Longer term, Biden will contribute to higher oil prices regardless of what happens with Russia and Ukraine. The reason is that he has signaled in many ways his hostility to US production of oil and natural gas. The American Energy Alliance has listed “100 Ways Biden and the Democrats Have Made It Harder to Produce Oil and Gas.” As with most such lists, some of the items seem minor. But the shocking thing is how many appear to be substantial. They include an executive order imposing a moratorium on new oil and gas leases on government lands and a proposed rule by the Securities and Exchange Commission that would require public companies to disclose their greenhouse gas emissions. No oil company decision maker could miss the overall negative tenor of the list. I recommend a quick perusal of the list of 100.
Interestingly, one of Biden’s cabinet members recently admitted her hostility to long-term production of oil and natural gas. In a June 15 interview with CNN’s John Berman, Energy Secretary Jennifer Granholm admitted that she and Biden want oil companies to produce more oil this year but not produce more in five to ten years. The video is priceless. You can tell by the look on Berman’s face and by his tone that he is skeptical that oil companies can be motivated to bear a lot of startup costs just to produce more oil for only a year or two.
But you don’t have to go with tone or facial expression. Berman laid out the problem beautifully:
But that’s the problem for these companies. These companies are saying, you know, “you’re asking me to do more now, invest more now, when in fact five or ten years from now we don’t think that demand will be there, and the administration doesn’t even necessarily want it to be there.”
You might think that because oil prices are determined in a world market, US government actions that discourage domestic US production don’t matter much. But that’s not true. Because oil demand worldwide is fairly inelastic, small changes in supply can cause large changes in price.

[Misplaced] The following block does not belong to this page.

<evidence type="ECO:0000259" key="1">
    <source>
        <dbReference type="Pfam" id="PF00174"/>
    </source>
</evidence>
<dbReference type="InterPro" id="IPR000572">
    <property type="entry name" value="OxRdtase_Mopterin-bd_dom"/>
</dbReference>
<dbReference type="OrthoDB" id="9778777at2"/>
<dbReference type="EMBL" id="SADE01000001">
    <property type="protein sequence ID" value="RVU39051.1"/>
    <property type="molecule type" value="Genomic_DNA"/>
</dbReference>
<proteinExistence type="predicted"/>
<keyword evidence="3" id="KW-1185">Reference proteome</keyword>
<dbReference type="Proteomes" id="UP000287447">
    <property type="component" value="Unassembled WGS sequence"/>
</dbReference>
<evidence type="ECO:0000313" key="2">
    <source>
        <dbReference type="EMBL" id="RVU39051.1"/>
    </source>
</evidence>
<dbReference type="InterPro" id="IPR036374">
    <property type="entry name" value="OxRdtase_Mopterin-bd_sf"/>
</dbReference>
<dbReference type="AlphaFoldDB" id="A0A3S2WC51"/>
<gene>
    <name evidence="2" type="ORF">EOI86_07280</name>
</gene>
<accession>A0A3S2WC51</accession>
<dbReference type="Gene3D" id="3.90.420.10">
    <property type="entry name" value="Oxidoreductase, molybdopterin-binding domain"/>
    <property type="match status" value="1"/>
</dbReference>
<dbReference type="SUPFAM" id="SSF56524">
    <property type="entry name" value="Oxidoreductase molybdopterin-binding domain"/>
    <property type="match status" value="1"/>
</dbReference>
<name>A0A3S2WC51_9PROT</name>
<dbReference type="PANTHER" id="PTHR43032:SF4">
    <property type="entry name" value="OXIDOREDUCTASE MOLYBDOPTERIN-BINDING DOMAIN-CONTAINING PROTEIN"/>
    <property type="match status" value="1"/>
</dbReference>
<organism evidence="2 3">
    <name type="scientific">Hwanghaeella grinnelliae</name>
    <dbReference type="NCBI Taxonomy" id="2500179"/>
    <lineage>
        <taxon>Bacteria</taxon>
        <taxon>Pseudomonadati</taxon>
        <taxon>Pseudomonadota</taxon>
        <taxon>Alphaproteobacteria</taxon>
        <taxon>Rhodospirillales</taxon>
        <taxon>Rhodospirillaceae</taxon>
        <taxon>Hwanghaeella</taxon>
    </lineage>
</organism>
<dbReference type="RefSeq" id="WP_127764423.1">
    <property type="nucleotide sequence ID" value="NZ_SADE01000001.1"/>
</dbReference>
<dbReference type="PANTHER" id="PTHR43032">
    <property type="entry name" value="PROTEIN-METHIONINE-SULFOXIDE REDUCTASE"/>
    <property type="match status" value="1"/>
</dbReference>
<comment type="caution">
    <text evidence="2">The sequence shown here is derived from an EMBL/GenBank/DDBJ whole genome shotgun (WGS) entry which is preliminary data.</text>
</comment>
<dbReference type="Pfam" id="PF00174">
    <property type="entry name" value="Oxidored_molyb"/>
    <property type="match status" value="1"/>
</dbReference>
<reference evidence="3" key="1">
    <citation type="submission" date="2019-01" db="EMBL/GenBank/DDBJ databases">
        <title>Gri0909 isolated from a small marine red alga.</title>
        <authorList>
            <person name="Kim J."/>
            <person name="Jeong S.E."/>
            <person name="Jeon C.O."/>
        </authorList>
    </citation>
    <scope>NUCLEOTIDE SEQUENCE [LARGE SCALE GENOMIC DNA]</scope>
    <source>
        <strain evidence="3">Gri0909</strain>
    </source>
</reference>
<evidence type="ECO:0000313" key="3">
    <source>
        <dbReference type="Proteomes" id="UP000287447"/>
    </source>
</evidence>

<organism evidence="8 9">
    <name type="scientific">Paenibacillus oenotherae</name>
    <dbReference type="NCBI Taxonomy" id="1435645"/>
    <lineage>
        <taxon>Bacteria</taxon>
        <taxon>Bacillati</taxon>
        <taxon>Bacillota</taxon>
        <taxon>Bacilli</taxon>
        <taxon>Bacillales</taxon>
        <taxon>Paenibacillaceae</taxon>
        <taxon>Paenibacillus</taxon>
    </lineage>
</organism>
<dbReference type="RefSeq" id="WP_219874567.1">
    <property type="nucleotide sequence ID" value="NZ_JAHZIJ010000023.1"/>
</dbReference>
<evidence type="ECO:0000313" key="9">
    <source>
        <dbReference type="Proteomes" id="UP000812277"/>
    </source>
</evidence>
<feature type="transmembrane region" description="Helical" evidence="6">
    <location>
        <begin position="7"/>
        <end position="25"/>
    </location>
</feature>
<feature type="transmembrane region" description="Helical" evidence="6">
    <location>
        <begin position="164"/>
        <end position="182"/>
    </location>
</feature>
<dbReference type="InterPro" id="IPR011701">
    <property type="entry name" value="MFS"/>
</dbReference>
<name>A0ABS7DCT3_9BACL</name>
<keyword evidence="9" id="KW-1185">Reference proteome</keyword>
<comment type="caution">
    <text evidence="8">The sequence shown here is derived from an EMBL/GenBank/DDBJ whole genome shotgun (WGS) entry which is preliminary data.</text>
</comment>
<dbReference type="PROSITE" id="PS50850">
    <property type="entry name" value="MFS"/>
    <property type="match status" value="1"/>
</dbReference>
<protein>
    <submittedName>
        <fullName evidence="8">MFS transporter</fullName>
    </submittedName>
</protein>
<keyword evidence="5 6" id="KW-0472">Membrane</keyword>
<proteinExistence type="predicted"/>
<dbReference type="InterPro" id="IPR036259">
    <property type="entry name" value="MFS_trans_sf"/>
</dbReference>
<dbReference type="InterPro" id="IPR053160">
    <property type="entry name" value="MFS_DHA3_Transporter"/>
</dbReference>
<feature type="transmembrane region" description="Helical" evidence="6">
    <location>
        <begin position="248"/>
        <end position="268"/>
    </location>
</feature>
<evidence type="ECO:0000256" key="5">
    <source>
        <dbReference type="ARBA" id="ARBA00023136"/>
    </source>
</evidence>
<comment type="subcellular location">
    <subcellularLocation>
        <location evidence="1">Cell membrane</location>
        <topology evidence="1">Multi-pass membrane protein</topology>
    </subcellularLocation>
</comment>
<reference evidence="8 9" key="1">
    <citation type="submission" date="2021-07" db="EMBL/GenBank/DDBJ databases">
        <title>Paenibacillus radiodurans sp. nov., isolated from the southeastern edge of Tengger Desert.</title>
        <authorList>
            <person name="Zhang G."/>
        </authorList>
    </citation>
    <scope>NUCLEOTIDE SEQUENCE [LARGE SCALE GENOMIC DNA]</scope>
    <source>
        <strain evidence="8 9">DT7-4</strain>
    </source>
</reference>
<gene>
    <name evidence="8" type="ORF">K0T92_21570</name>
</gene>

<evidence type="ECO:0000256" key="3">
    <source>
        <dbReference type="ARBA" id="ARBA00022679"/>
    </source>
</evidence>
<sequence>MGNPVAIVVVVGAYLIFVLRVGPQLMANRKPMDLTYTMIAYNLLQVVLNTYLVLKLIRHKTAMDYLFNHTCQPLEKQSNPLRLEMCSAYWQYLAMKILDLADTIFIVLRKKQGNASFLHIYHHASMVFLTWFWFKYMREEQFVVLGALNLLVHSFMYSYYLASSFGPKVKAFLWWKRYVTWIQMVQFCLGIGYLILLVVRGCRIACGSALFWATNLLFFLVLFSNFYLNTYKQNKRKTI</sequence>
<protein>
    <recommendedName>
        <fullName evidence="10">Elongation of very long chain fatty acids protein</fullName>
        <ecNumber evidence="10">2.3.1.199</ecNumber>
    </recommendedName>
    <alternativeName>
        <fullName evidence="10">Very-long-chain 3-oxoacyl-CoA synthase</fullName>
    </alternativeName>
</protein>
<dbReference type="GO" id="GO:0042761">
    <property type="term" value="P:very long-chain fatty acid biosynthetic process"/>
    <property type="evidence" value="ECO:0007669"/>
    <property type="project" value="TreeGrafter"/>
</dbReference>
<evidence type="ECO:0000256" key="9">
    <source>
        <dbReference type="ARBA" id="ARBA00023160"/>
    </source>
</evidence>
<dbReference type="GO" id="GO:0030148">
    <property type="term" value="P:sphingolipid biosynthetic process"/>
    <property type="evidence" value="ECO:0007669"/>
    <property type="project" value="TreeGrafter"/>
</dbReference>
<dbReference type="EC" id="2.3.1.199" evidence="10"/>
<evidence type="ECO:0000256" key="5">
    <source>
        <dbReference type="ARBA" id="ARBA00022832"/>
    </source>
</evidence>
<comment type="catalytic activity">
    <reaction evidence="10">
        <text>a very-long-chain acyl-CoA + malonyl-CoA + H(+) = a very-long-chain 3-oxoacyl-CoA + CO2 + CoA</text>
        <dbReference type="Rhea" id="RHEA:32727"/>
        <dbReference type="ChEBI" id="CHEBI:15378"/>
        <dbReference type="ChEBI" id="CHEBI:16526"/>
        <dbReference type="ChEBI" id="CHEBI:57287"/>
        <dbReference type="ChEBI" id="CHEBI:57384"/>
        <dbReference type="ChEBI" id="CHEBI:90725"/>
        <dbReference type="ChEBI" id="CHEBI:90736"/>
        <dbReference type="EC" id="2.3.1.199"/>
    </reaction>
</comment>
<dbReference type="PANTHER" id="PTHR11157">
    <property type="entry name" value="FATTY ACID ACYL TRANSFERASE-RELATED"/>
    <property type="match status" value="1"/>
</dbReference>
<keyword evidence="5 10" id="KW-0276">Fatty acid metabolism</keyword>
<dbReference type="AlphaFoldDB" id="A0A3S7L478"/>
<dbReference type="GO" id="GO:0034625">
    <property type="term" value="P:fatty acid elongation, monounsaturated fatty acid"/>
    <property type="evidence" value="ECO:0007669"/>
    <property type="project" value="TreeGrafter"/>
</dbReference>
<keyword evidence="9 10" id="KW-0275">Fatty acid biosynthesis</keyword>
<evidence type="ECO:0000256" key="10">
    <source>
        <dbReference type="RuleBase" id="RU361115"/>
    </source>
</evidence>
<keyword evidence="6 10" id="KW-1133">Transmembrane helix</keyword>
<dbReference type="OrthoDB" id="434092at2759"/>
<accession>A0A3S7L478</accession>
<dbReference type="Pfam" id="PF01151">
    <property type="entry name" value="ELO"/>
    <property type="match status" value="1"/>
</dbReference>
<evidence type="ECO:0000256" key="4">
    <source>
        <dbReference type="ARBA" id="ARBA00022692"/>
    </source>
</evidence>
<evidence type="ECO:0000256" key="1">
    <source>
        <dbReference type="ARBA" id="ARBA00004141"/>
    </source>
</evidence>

As noted above, the increased price of oil between January 2021 and May 2022 accounts for $1.37 of the $2.69 increase in the price of gasoline. What about the remaining $1.32 of the increase? The problem is that the increased demand for gasoline is pushing against a very inelastic refining supply. Here’s how Debnil Chowdhury and Susan D. Bell put it in “Restart or remain shuttered—why rationalized US refineries will not come to the rescue” (IHS Markit, June 24), after noting the amount of refinery capacity that has been sidelined by storms or other incidents:
General market sentiment, our medium-term outlook included, is that the current high-margin environment [for refineries] will be fleeting. Recouping recommissioning costs will be difficult unless these strong margins are sustained beyond 2023. Refiners are unlikely to invest hundreds of millions of dollars in recommissioning costs for only one or two years of strong returns.
Getting permission to build a refinery in the United States is not easy. While the US Energy Information Administration lists thirteen US refineries that have been built since 1978, none of these has the capacity to refine more than 84,000 barrels per day. Compare that to the Marathon Oil refinery in Garyville, Louisiana, built in 1976, which has the capacity to refine 578,000 barrels per day. Oil company executives would have to think long and hard before applying for permission to build a new refinery or putting serious resources into expanding a refinery. You can bet that all of them heard, loud and clear, Granholm’s statement about not wanting so much oil in five or ten years.